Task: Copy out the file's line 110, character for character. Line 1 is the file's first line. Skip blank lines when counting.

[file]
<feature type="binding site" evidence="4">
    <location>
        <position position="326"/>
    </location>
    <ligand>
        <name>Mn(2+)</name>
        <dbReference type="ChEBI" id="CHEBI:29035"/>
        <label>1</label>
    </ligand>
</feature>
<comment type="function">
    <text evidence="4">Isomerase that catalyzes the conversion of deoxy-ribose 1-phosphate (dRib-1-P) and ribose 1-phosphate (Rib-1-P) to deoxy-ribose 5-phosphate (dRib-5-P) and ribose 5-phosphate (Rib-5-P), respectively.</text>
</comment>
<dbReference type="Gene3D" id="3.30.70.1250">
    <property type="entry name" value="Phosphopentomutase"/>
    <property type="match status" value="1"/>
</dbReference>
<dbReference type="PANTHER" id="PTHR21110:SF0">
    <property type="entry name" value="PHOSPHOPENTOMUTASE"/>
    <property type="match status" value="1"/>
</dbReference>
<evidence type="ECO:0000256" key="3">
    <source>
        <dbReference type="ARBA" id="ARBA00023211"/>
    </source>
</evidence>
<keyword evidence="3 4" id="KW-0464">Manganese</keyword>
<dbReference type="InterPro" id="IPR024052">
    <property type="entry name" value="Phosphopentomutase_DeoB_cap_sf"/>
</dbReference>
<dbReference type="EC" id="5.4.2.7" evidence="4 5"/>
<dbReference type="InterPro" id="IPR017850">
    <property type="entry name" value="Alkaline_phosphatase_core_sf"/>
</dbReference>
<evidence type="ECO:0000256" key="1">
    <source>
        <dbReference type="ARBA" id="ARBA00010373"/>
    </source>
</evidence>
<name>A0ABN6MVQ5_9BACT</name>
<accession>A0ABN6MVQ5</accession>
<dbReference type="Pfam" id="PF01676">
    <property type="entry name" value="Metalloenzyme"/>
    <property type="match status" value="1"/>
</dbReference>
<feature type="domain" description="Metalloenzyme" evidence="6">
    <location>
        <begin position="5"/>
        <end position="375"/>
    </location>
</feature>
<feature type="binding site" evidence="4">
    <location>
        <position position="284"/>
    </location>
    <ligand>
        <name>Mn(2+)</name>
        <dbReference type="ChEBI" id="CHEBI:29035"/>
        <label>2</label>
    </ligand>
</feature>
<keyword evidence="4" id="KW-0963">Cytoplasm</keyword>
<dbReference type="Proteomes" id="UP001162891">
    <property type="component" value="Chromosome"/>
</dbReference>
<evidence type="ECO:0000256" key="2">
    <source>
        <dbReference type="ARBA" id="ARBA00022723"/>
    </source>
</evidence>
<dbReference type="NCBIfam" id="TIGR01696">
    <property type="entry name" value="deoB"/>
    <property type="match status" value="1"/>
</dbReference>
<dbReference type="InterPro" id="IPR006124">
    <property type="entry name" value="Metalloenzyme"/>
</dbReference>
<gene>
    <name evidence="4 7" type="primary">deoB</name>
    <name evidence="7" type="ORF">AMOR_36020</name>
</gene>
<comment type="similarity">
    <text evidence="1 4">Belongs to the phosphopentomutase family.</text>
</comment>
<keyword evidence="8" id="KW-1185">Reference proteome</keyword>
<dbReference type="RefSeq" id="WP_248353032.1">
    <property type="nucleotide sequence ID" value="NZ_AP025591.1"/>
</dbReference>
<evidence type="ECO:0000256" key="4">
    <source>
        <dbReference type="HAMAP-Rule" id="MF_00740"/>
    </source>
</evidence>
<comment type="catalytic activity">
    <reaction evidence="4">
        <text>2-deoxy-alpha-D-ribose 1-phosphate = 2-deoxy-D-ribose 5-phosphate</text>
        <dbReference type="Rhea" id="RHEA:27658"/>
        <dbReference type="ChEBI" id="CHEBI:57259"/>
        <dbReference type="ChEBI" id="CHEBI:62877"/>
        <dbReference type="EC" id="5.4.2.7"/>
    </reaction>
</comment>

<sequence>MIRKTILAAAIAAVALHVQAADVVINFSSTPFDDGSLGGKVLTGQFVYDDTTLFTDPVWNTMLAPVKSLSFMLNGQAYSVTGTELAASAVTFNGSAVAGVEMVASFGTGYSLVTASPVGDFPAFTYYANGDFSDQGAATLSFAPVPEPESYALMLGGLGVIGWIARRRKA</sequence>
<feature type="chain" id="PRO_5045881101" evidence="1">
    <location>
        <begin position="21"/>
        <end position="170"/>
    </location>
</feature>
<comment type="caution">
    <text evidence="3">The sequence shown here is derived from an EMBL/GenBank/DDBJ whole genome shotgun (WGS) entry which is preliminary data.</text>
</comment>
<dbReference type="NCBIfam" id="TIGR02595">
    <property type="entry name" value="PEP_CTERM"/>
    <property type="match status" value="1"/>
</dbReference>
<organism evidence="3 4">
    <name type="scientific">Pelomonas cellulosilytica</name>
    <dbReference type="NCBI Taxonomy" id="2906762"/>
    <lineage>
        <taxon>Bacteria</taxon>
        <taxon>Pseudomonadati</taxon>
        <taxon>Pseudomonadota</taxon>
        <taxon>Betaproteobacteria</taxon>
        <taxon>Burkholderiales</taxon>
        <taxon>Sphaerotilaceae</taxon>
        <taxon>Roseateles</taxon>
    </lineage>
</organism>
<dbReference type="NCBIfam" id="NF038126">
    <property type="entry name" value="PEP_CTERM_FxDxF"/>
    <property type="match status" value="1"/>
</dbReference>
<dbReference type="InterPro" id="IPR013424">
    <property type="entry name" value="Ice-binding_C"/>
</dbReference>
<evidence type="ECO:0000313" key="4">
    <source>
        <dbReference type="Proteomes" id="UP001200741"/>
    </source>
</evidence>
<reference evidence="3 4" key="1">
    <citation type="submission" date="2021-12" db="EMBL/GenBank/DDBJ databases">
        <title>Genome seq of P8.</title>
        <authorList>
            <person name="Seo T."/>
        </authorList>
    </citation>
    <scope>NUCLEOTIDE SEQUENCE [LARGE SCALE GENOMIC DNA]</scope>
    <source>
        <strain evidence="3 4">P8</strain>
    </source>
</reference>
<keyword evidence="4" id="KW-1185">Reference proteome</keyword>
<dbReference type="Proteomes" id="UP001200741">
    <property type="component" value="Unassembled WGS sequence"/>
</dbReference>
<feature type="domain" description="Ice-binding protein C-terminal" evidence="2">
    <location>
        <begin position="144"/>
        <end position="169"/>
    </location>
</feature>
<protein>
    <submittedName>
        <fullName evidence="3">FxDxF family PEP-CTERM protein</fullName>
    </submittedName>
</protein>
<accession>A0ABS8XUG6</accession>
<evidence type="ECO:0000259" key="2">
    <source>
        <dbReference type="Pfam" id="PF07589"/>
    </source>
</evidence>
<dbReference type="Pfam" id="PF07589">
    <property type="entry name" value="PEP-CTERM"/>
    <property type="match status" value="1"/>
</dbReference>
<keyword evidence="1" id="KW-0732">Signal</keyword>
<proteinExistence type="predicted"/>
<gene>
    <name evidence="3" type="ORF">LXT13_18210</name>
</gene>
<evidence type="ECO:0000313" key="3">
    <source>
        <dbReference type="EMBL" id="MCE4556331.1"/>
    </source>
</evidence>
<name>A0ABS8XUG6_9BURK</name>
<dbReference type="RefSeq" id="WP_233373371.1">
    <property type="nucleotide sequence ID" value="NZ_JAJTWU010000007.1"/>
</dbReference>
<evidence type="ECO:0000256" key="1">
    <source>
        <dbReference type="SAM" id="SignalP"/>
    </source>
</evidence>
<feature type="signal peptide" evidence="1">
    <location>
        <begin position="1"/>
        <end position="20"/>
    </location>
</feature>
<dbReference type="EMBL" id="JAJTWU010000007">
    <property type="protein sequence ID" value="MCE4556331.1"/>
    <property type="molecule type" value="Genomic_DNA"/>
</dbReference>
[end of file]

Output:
<comment type="caution">